iPhone 4S Teardown: New Qualcomm MDM6610 Baseband Chip, 512 MB RAM Confirmed
iFixit has already begun a high-quality teardown of the iPhone 4S, and while a considerable number of the internal parts have already been seen in leaked parts prior to the device's launch, a more thorough look at the individual components should provide some interesting details on the device.
The teardown is still just getting underway, with iFixit's technicians having opened up the device, examined the battery and pulled out the logic board, but we'll update this post with additional information as the teardown progresses.
Items of interest:
- The baseband chip is a previously-undisclosed Qualcomm MDM6610, an apparent variation of the MDM6600 used in the CDMA iPhone 4 and other devices. It is unclear at this time what differentiates the MDM6610 from the MDM6600.
- As noted by AnandTech, the part number found on the A5 chip in iFixit's teardown confirms earlier claims that the iPhone 4S carries 512 MB of RAM.
- iFixit confirms that the iPhone 4S uses the linear oscillating vibrator motor as found in the CDMA iPhone 4 rather than the rotational motor found in the GSM iPhone 4. As seen in earlier parts images, the entire internal layout of the iPhone 4S is much more like the CDMA iPhone 4 than the GSM iPhone 4, although Apple obviously had to tweak the chip layout somewhat to squeeze the micro-SIM slot onto the logic board. One exception is the display assembly mounting tabs, which follow the GSM iPhone 4's layout rather than the CDMA version's.
- Chipworks is following along with iFixit's teardown and providing a closer look at the chips discovered inside the iPhone 4S. Many of the chips had already been found in other devices, and Chipworks publishing die photos and other details on them as the information is gathered.
Top Rated Comments
There's a three-hour pre-show on Fox.
1) The reality is iOS was a few more years advanced when Android was announced so Google had a lot of catch up to do. So maybe it appears Google is out engineering Apple b/c they push out updates faster, but it's only an illusion. iOS is still superior to Android even if Android had a few better features. Google also isn't that involved in actual hardware development. It's up to the hardware makers to tweak Android for many of the specs it employs in a given model.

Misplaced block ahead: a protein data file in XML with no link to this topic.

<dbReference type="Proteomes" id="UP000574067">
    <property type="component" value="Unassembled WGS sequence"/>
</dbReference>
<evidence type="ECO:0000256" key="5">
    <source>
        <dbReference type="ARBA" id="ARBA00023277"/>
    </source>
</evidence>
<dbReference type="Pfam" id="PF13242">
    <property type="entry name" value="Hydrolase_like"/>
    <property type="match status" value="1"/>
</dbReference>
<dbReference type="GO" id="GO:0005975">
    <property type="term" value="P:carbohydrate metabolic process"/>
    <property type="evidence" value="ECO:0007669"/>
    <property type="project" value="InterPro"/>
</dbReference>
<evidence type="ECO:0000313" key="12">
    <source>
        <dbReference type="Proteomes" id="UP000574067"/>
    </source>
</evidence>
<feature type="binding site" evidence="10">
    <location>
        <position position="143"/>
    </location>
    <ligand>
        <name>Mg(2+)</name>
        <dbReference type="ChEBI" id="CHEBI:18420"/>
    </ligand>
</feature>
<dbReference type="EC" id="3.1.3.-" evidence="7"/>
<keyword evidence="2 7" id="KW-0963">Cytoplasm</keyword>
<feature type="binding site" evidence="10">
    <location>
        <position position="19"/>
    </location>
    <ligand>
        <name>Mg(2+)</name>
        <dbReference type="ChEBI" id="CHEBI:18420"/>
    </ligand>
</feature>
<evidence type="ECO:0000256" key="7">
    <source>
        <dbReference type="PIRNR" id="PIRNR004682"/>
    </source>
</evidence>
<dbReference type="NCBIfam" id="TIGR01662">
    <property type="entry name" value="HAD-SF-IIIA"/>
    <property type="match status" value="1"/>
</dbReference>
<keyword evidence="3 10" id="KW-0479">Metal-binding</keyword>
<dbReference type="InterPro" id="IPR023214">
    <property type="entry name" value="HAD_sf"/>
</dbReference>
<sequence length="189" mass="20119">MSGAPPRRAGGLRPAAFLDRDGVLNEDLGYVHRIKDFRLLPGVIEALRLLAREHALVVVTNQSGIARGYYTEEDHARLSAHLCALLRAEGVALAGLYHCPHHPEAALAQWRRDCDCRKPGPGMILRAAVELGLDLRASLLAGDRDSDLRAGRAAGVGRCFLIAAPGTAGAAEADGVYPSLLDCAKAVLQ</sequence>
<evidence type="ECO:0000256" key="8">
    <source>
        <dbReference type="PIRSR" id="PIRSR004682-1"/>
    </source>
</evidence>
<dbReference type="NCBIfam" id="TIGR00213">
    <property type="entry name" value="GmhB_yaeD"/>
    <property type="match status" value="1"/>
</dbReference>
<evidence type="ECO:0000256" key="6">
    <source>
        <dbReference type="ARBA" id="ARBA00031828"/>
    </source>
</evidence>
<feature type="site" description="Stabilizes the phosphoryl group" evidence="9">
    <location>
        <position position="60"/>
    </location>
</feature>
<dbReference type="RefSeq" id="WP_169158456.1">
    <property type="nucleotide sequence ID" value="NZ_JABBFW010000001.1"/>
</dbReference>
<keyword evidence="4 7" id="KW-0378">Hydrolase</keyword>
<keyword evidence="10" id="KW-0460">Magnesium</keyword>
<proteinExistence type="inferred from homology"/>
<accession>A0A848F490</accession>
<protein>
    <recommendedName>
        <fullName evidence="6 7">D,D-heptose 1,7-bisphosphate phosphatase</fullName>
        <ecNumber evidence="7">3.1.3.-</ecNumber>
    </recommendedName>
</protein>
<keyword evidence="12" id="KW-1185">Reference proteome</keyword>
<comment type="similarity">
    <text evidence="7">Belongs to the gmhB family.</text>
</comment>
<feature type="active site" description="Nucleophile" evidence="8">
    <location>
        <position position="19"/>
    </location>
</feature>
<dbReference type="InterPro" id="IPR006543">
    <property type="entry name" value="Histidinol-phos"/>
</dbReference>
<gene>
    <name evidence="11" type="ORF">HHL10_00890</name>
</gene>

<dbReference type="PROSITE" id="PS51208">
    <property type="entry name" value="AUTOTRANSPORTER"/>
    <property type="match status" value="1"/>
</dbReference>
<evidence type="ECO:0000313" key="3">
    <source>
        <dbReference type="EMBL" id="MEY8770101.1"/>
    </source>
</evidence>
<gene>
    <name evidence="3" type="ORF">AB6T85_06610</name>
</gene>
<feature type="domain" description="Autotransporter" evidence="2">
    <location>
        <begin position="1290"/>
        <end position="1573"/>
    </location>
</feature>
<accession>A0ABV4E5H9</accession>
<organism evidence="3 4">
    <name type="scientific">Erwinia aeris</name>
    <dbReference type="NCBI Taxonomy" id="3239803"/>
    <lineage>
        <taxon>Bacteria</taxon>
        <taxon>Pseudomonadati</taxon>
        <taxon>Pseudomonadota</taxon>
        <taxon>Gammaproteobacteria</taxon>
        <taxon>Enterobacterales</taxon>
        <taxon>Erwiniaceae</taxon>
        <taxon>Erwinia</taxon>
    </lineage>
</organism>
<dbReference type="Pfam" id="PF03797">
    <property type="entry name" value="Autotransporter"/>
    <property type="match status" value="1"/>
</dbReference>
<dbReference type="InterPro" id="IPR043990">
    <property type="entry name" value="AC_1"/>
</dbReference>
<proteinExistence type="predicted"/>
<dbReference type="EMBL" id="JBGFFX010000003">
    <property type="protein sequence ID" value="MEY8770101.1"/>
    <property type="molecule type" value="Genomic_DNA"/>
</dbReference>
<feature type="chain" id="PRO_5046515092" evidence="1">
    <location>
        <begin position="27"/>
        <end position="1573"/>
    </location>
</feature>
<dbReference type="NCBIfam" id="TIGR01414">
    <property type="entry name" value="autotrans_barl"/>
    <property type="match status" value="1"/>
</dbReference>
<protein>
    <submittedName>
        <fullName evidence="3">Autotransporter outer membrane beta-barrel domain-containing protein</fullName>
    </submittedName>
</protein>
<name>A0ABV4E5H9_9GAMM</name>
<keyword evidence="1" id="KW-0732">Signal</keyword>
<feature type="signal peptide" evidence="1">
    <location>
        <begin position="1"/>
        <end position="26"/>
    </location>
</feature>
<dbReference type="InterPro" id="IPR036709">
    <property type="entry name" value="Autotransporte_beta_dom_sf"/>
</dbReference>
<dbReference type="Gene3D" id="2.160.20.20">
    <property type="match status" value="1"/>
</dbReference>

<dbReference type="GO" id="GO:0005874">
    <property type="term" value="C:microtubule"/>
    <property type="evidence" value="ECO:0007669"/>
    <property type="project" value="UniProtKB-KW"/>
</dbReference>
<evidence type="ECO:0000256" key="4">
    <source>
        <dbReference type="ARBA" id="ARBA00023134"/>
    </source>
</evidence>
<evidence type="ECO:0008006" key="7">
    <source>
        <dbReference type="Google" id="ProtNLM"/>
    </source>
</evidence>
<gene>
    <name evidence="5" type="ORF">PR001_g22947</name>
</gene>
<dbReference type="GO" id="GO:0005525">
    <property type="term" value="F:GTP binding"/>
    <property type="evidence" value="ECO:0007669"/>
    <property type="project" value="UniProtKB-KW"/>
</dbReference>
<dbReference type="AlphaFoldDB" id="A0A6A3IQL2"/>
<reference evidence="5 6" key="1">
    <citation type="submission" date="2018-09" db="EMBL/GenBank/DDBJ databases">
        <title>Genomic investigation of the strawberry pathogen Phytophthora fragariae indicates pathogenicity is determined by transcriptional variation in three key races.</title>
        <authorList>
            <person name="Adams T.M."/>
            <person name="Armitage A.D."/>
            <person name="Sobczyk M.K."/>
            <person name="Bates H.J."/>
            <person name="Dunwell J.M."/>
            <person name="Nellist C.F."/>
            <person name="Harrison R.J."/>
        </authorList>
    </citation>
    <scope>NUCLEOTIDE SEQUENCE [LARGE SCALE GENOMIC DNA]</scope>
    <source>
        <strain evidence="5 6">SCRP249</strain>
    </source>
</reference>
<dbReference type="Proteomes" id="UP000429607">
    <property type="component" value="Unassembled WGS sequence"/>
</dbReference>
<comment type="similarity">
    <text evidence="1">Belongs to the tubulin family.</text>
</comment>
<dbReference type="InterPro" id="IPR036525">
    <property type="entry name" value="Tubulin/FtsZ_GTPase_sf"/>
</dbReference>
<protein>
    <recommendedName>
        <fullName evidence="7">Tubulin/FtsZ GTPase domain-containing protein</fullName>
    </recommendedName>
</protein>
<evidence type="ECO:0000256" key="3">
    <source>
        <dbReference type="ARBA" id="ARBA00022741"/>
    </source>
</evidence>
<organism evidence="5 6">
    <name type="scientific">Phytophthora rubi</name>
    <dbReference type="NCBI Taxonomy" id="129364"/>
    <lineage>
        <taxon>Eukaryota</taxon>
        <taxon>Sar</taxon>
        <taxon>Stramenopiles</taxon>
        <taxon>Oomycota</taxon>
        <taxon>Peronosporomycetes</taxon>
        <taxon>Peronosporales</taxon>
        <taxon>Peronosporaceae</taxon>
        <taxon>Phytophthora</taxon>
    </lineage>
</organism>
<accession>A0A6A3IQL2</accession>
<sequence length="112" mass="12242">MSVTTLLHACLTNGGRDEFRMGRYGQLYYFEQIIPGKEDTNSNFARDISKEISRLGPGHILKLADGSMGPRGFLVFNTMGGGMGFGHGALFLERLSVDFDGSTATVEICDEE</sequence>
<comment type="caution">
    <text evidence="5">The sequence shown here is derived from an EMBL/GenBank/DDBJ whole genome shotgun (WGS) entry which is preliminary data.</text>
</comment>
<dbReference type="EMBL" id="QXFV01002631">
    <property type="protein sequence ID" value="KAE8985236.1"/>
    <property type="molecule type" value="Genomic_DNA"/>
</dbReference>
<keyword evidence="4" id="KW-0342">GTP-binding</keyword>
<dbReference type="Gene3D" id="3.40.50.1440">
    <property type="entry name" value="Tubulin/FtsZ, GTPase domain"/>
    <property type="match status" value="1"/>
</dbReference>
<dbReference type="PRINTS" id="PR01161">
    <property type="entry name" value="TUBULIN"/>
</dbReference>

2) Android hardware is very uneven because of its openness. Some phones can't even be upgraded at all to the latest and greatest -- even as Android proponents carp that Siri isn't included in iOS 5 for phones other than the 4S. Other phones are not compatible with many apps in the Android App store.
3) Hardware is only half of a phone. Their are plenty of beautiful Android phones, especially some of the early models, that frankly were not practical because the guts were so half-baked.
4) "Lame strategy" as you call it doesn't yield 1m pre-orders and who knows how many snaked lines at tomorrow's launch. If Android were significantly more attractive (in usability and design) -- even just one model, then it seems at least a good chunk of 4S buyers would have gone that route. I doubt all the 4S buyers are just upgrading from previous iPhones b/c the way subsidized phone upgrades are staggered.
5) Google via the Motorola purchase may catch and surpass Apple at some point in the near future but it's crass to say Apple is taking a nap or that it's resting on its laurels. Sales to a wide array of consumers just do not bear that sentiment out.
What will happen is predictable: blockbuster sales and top marks in consumer satisfaction. The usual. Why? See above.
Apple does a helluva lot more with less. Again, we go right back to User Experience rules. Rule #1: never license your OS to everyone and their dog. The only truly optimized experience comes from vertical integration, the kind that Apple practices.
That is why a comparatively under-specced iPhone performs vastly better than the competition.